Open Access

Microbiome and mental health in the modern environment

Journal of Physiological AnthropologyAn official journal of the Japan Society of Physiological Anthropology (JSPA)201636:1

https://doi.org/10.1186/s40101-016-0101-y

Received: 15 January 2016

Accepted: 23 June 2016

Published: 27 June 2016

Abstract

A revolution in the understanding of the pathophysiology of mental illness combined with new knowledge about host/microbiome interactions and psychoneuroimmunology has opened an entirely new field of study, the “psychobiotics”. The modern microbiome is quite changed compared to our ancestral one due to diet, antibiotic exposure, and other environmental factors, and these differences may well impact our brain health. The sheer complexity and scope of how diet, probiotics, prebiotics, and intertwined environmental variables could influence mental health are profound obstacles to an organized and useful study of the microbiome and psychiatric disease. However, the potential for positive anti-inflammatory effects and symptom amelioration with perhaps few side effects makes the goal of clarifying the role of the microbiota in mental health a vital one.

Keywords

Microbiome Psychobiotics Mental health

Main text

Mental health problems such as affective disorders, anxiety disorders, and psychotic disorders are not just diseases caused by psychological stressors added to genetic vulnerability, but rather full-body, inflammatory conditions related to the immune state [14]. In this light, the role of the microbiome, 100 trillion or so organisms that provide a barrier and a profound effect on our immune regulatory function, most notably in the large intestine [5], becomes immensely important. The state of our microbiome affects not only diseases of the gut but also autoimmune disease, obesity [6, 7], and even how well the liver metabolizes alcohol [8]. While every person’s microbiome is unique, generally healthy people share certain species, diversity, and abundance. It is clear that the microbiomes of humans living in the developed world are far different from those of hunter-gatherers living more as our ancestors did [9]. Are these observed differences in microbiota a surrogate marker for modern pressures exerted on humans? The available evidence would suggest that microbiota and mental health be viewed through the lens of physiological anthropology in the context of evolutionary medicine. Researchers have taken these findings to explore the impact of the microbiome on mental health [10].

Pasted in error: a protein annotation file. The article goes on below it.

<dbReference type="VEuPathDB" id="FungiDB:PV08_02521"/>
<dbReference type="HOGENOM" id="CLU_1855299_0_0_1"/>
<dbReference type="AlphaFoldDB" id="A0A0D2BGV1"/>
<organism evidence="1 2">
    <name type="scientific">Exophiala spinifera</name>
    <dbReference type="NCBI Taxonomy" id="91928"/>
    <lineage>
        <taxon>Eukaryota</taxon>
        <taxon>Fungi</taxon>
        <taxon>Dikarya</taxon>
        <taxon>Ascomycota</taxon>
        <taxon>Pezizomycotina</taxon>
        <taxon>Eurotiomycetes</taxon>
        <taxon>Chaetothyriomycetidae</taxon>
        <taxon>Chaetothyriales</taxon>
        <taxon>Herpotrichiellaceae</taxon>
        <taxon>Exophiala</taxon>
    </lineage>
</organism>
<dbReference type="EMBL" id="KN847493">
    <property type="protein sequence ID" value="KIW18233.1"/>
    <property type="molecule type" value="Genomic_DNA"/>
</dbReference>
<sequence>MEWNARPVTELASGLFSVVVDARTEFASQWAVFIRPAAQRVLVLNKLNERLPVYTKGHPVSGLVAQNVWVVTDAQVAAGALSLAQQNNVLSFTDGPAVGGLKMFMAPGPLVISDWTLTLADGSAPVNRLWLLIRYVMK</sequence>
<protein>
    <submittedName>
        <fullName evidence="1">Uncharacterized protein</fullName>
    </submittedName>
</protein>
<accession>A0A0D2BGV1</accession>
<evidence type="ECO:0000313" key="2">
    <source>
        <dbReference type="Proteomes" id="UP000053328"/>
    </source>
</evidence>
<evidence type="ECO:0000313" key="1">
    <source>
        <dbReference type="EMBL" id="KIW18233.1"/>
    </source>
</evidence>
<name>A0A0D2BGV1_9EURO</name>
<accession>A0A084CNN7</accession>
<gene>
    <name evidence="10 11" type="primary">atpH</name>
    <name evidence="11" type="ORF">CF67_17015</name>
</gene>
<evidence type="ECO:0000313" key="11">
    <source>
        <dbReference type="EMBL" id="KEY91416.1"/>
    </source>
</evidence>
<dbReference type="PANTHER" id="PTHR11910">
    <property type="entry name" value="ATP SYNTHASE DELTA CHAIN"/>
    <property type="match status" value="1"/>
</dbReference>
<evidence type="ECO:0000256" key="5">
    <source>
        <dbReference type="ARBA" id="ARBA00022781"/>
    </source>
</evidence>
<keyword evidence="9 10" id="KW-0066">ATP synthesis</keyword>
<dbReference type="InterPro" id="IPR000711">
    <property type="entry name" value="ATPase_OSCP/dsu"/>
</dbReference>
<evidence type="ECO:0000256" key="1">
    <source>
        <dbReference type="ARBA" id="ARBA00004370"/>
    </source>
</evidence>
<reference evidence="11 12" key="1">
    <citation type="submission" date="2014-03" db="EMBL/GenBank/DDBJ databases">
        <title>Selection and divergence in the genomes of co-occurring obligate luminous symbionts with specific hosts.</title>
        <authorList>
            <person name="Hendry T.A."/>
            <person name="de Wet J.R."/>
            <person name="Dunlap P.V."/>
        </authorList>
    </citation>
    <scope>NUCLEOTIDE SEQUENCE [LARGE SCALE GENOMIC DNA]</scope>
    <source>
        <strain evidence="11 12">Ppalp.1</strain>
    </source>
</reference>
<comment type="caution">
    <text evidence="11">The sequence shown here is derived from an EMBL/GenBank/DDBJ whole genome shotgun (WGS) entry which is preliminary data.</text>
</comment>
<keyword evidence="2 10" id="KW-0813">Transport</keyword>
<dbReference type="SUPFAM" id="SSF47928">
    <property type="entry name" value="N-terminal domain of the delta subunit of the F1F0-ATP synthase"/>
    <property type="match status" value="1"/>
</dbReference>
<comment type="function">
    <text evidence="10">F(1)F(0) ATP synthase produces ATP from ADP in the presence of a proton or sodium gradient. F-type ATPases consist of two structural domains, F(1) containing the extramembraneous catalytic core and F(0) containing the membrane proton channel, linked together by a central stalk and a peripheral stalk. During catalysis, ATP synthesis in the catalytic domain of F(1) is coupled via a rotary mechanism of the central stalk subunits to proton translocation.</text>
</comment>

The gut-brain connection hinges on how the microbiome influences the hypothalamic-adrenal-pituitary axis in a similar way to psychological stress, with pathogenic species of bacteria interacting with the immune and endocrine systems to create an inflammatory cascade with an increase in sympathetic reactivity [11]. These inflammatory species also have direct communication with the brain via self-produced neurotransmitters and the vagus nerve receptors in the gut, with mostly unknown significance [12, 13]. Probiotics or anti-inflammatory species, the most studied being the Lactobacillus and Bifidobacteria, can act to suppress this immune and sympathetic reaction. Demonstrations in both animal and human studies have shown that the administration of beneficial microbes can reduce both inflammation and anxiety or behavioral signs of distress [1416]. These agents work on the same system but in a different location as chemical antidepressants, suggesting possibilities for a new “psychobiotic” class of low-side effect anti-inflammatory, anti-anxiety, and antidepressant.

The studies thus far are promising though small in scale and broad in scope. Rodent behavior [17] and levels of anxiety are influenced by probiotics, prebiotics (types of fiber that act as food for the microbiome), and fecal transplants [18]. In humans, decreased negative, ruminative thoughts have occurred in randomized controlled trials after a month on probiotics [19], while prebiotics and the administration of pseudocommensals (microbial species that do not live in the gastrointestinal tract but due to presence in water and soil have had continuously passed through the human gut in evolutionary history) have decreased anxiety [20, 21]. The rates of ADHD or autistic spectrum disorders in young teenagers supplemented with probiotics as infants dropped to 0 % compared to controls in one fascinating study [22]. In another paper, researchers were able to determine the patients with and without depression with 100 % sensitivity and 97 % specificity just by looking at the microbial genomes from fecal swabs [23]. The administration of antibiotics with antidepressants had a significant effect on psychotic depression compared to antidepressants alone [24] in a small group of inpatients. In addition, major differences have been found between the oral microbiome of people with schizophrenia vs. controls [25], and, not surprisingly, the microbiome of people with anorexia is quite different during disease behavior than in recovery [26]. Further studies postulate a role between but microbiota and Alzheimer’s dementia [27].